Tech

Why everything is crashing – Cryptos, Global Stocks, Currencies, Commodities etc.

Why everything is crashing – Cryptos, Global Stocks, Currencies, Commodities etc: As markets cratered on a wave of large sell-offs, investors around the world lost billions of dollars in equities, commodities, and cryptocurrency.

The NASDAQ and S&P 500, two of the world’s main indexes, plummeted drastically by 2.7 percent and 1.9 percent on Friday, respectively, to their lowest levels since March 2020, shortly before the epidemic. The NASDAQ index, which primarily includes tech-related equities, is down 11.9 percent this year, while the wider S&P index, which includes some of the country’s top corporations, is down 7.73 percent.

The FTSE 100 in the United Kingdom sank 2.07% on Friday, while the Chinese Shangai composite index fell -0.91%, the Japanese Nikkei index declined -0.92%, and the Global Dow Jones Index fell -1.45%. The enormous sell-offs spread to the cryptocurrency markets, with Bitcoin plummeting below $36,000 for the first price since July 2021. Ethereum is also down, with the price of the cryptocurrency falling below $2,500 for the first time since April 2021. This year, Bitcoin and Ethereum have lost 21% and 30%, respectively.

The crash we are currently witnessing is the result of a chain of interconnected events that began in March 2020, when Covid-19 lockdowns went into force.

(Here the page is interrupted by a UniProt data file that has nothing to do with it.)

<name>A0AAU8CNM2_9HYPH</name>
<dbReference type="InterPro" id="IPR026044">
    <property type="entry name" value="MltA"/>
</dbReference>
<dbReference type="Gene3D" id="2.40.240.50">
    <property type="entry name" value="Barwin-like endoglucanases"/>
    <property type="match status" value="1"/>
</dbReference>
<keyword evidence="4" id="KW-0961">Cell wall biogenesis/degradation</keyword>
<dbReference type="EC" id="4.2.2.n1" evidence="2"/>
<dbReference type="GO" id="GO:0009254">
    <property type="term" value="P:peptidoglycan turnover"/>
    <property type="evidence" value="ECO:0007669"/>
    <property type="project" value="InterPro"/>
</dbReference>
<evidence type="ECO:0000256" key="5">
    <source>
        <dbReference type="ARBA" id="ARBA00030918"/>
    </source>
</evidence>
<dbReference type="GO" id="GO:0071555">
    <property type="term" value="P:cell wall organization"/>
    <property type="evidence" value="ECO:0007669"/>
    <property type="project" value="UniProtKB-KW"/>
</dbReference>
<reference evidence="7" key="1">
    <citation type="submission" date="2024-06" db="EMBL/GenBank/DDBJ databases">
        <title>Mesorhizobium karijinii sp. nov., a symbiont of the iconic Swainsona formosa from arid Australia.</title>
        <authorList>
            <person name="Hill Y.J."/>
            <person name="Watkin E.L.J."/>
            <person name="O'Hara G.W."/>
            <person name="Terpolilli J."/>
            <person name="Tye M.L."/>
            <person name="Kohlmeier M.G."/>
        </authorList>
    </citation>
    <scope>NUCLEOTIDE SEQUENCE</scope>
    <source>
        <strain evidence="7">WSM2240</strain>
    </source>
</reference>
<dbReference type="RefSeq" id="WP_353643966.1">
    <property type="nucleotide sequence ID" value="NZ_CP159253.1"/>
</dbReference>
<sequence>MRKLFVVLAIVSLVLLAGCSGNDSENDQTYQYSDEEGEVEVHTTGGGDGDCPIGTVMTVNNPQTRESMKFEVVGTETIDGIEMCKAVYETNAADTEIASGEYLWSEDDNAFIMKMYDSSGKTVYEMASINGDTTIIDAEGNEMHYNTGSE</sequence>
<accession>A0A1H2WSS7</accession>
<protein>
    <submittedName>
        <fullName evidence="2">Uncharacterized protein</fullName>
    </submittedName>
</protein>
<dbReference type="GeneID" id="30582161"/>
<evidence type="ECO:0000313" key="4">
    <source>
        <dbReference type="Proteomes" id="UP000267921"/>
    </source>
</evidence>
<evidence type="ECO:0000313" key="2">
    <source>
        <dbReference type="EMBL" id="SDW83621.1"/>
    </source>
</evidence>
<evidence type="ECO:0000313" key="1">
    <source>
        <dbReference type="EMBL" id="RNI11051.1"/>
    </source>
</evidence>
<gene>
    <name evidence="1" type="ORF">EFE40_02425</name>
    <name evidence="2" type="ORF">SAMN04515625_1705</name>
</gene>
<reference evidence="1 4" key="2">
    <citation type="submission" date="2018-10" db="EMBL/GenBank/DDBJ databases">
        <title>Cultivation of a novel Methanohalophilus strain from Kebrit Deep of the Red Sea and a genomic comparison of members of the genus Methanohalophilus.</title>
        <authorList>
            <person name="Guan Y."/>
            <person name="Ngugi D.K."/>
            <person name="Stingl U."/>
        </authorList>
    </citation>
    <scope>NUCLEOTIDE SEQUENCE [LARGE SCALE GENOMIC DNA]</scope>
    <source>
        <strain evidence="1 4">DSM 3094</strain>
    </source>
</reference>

Why did the crash occur?

To comprehend why we are in a bear market, it is necessary to first grasp what caused the bubble. NAIJONLINE says there are three key reasons for the crash we are currently seeing.

Interest Rate – The first and possibly most acute causal aspect is the interest rate. Over the last decade (yes, prior to Covid-19), the western world has maintained an extremely low interest rate regime, flooding the world’s largest economy with cheap money.

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The majority of these inexpensive money found their way into the US and global stock markets, boosting asset values above their intrinsic value. Additionally, inexpensive funds facilitate the development of a habit of relying on financial borrowing to finance investment activity.

The difficulty is that when interest rates are increased, investors are forced to reduce their asset purchases, which has a negative effect on value.

Thus, with inflation reaching 7% two weeks ago, the US Federal Reserve decided enough was enough and doubled down on its plans to raise interest rates in the coming months. Investors are reacting unfavorably to this news, resulting in the present sell-offs.

Helicopter Money – Following the global Covid-19 pandemic that solidified in early 2020, governments worldwide responded with a flurry of economic stimulus programs that injected cheap money into the global economy.

The United States has injected nearly $6 trillion in stimulus packages into the country under President Trump and now Joe Biden, including cash giveaways to American citizens.

While this was intended to restore economic growth during the Covid-19-induced recessions, it had unintended consequences, one of which was inflation.
Another significant side effect was the creation of a retail stock market bubble, which pushed financial asset values to all-time highs as investors overlooked fundamentals in pursuit of capital gains across asset classes.